“Basically, a neutron star is a gigantic atom with the mass of the sun and the size of a city like San Francisco or Manhattan,” said Foley, an assistant professor of astronomy and astrophysics at UC Santa Cruz.

    These objects are so dense, a cup of neutron star material would weigh as much as Mount Everest, and a teaspoon would weigh a billion tons. It’s as dense as matter can get without collapsing into a black hole.

    THE MERGER

    Like other stars, neutron stars sometimes occur in pairs, orbiting each other and gradually spiraling inward. Eventually, they come together in a catastrophic merger that distorts space and time (creating gravitational waves) and emits a brilliant flare of electromagnetic radiation, including visible, infrared, and ultraviolet light, x-rays, gamma rays, and radio waves. Merging black holes also create gravitational waves, but there’s nothing to be seen because no light can escape from a black hole.

    Foley’s team was the first to observe the light from a neutron star merger that took place on August 17, 2017, and was detected by the Advanced Laser Interferometer Gravitational-Wave Observatory (LIGO).


    VIRGO Gravitational Wave interferometer, near Pisa, Italy

    Caltech/MIT Advanced aLigo Hanford, WA, USA installation


    Caltech/MIT Advanced aLigo detector installation Livingston, LA, USA

    Cornell SXS, the Simulating eXtreme Spacetimes (SXS) project

    Gravitational waves. Credit: MPI for Gravitational Physics/W.Benger-Zib

    ESA/eLISA the future of gravitational wave research

    1
    Skymap showing how adding Virgo to LIGO helps in reducing the size of the source-likely region in the sky. (Credit: Giuseppe Greco (Virgo Urbino group)

    Now, for the first time, scientists can study both the gravitational waves (ripples in the fabric of space-time), and the radiation emitted from the violent merger of the densest objects in the universe.

    3
    The UC Santa Cruz team found SSS17a by comparing a new image of the galaxy N4993 (right) with images taken four months earlier by the Hubble Space Telescope (left). The arrows indicate where SSS17a was absent from the Hubble image and visible in the new image from the Swope Telescope. (Image credits: Left, Hubble/STScI; Right, 1M2H Team/UC Santa Cruz & Carnegie Observatories/Ryan Foley)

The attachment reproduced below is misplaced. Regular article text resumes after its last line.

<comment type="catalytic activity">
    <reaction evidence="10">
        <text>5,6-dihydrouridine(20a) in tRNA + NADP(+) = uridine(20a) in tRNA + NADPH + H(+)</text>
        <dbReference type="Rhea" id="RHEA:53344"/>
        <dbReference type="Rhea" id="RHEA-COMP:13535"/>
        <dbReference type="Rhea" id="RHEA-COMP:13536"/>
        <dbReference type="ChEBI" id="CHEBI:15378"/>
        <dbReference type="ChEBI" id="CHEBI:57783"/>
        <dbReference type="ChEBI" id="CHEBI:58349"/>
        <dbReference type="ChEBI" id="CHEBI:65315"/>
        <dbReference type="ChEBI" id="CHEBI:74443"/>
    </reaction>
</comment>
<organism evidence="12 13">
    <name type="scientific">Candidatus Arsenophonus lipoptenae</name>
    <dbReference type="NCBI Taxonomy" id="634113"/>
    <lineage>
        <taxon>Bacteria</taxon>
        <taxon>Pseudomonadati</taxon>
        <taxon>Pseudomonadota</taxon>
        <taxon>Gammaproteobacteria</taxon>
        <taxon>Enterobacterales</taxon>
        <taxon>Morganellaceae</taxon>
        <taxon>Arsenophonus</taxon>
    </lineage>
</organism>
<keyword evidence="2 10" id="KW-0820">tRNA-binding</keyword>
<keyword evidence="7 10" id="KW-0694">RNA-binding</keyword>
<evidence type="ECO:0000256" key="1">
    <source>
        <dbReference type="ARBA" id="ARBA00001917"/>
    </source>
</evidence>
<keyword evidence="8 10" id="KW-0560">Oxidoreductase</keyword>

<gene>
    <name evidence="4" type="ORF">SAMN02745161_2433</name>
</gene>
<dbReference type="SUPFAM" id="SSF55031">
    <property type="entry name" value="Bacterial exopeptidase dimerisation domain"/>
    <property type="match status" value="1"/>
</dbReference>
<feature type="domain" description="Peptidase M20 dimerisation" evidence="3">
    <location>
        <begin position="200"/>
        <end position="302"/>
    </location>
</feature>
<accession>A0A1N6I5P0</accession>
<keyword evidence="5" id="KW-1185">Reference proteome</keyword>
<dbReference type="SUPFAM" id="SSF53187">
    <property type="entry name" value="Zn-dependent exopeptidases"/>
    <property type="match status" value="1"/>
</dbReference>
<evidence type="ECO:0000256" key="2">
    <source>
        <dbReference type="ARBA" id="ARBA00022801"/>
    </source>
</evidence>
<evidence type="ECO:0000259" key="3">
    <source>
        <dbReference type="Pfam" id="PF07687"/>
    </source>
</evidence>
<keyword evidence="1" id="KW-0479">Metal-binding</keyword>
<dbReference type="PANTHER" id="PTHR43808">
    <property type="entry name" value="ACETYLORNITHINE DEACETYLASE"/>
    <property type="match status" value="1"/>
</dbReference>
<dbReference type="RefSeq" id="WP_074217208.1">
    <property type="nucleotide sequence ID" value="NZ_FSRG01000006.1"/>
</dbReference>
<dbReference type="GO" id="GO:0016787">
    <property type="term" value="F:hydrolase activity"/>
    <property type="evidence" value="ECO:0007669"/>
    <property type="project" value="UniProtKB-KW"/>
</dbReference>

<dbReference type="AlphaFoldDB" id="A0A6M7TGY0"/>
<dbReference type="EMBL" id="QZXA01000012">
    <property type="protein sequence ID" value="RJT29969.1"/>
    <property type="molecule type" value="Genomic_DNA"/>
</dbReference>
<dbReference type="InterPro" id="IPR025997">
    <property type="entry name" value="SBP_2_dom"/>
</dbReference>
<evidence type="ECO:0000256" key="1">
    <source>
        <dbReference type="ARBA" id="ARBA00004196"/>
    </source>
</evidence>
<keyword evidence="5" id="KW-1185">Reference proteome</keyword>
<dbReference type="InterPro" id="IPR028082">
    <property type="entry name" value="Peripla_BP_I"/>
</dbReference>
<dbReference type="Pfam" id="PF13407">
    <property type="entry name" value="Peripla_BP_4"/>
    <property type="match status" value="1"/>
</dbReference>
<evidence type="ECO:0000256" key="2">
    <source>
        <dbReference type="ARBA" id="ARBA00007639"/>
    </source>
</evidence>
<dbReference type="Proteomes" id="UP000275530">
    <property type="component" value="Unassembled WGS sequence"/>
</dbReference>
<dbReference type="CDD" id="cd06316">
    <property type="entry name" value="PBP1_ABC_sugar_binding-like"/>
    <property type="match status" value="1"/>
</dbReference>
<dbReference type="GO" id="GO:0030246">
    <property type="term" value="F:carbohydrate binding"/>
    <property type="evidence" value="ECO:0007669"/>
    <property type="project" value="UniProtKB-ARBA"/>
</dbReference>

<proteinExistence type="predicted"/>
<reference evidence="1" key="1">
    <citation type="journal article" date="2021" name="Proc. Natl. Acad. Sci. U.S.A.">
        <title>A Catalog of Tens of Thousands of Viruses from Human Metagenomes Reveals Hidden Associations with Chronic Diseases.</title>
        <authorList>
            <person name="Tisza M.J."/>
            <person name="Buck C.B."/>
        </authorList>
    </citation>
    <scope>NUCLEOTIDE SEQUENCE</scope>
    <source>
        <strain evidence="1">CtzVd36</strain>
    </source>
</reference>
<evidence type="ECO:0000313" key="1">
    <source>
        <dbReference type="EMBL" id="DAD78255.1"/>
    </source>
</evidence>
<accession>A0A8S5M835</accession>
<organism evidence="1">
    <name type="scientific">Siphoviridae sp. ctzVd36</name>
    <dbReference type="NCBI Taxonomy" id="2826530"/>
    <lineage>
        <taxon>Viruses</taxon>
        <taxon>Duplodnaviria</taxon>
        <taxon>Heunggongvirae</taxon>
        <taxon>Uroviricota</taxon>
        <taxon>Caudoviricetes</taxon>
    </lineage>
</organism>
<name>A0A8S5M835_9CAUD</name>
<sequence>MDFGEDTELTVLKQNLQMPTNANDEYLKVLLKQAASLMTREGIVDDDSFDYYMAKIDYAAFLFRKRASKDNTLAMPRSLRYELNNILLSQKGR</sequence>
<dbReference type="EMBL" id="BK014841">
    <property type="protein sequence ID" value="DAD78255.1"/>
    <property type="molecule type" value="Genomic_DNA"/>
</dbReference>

It’s that combination of data, and all that can be learned from it, that has astronomers and physicists so excited. The observations of this one event are keeping hundreds of scientists busy exploring its implications for everything from fundamental physics and cosmology to the origins of gold and other heavy elements.


    A small team of UC Santa Cruz astronomers were the first team to observe light from two neutron stars merging in August. The implications are huge.

    ALL THE GOLD IN THE UNIVERSE

    It turns out that the origins of the heaviest elements, such as gold, platinum, uranium—pretty much everything heavier than iron—has been an enduring conundrum. All the lighter elements have well-explained origins in the nuclear fusion reactions that make stars shine or in the explosions of stars (supernovae). Initially, astrophysicists thought supernovae could account for the heavy elements, too, but there have always been problems with that theory, says Enrico Ramirez-Ruiz, professor and chair of astronomy and astrophysics at UC Santa Cruz.

    4
    The violent merger of two neutron stars is thought to involve three main energy-transfer processes, shown in this diagram, that give rise to the different types of radiation seen by astronomers, including a gamma-ray burst and a kilonova explosion seen in visible light. (Image credit: Murguia-Berthier et al., Science)

    A theoretical astrophysicist, Ramirez-Ruiz has been a leading proponent of the idea that neutron star mergers are the source of the heavy elements. Building a heavy atomic nucleus means adding a lot of neutrons to it. This process is called rapid neutron capture, or the r-process, and it requires some of the most extreme conditions in the universe: extreme temperatures, extreme densities, and a massive flow of neutrons. A neutron star merger fits the bill.

    Ramirez-Ruiz and other theoretical astrophysicists use supercomputers to simulate the physics of extreme events like supernovae and neutron star mergers. This work always goes hand in hand with observational astronomy. Theoretical predictions tell observers what signatures to look for to identify these events, and observations tell theorists if they got the physics right or if they need to tweak their models. The observations by Foley and others of the neutron star merger now known as SSS17a are giving theorists, for the first time, a full set of observational data to compare with their theoretical models.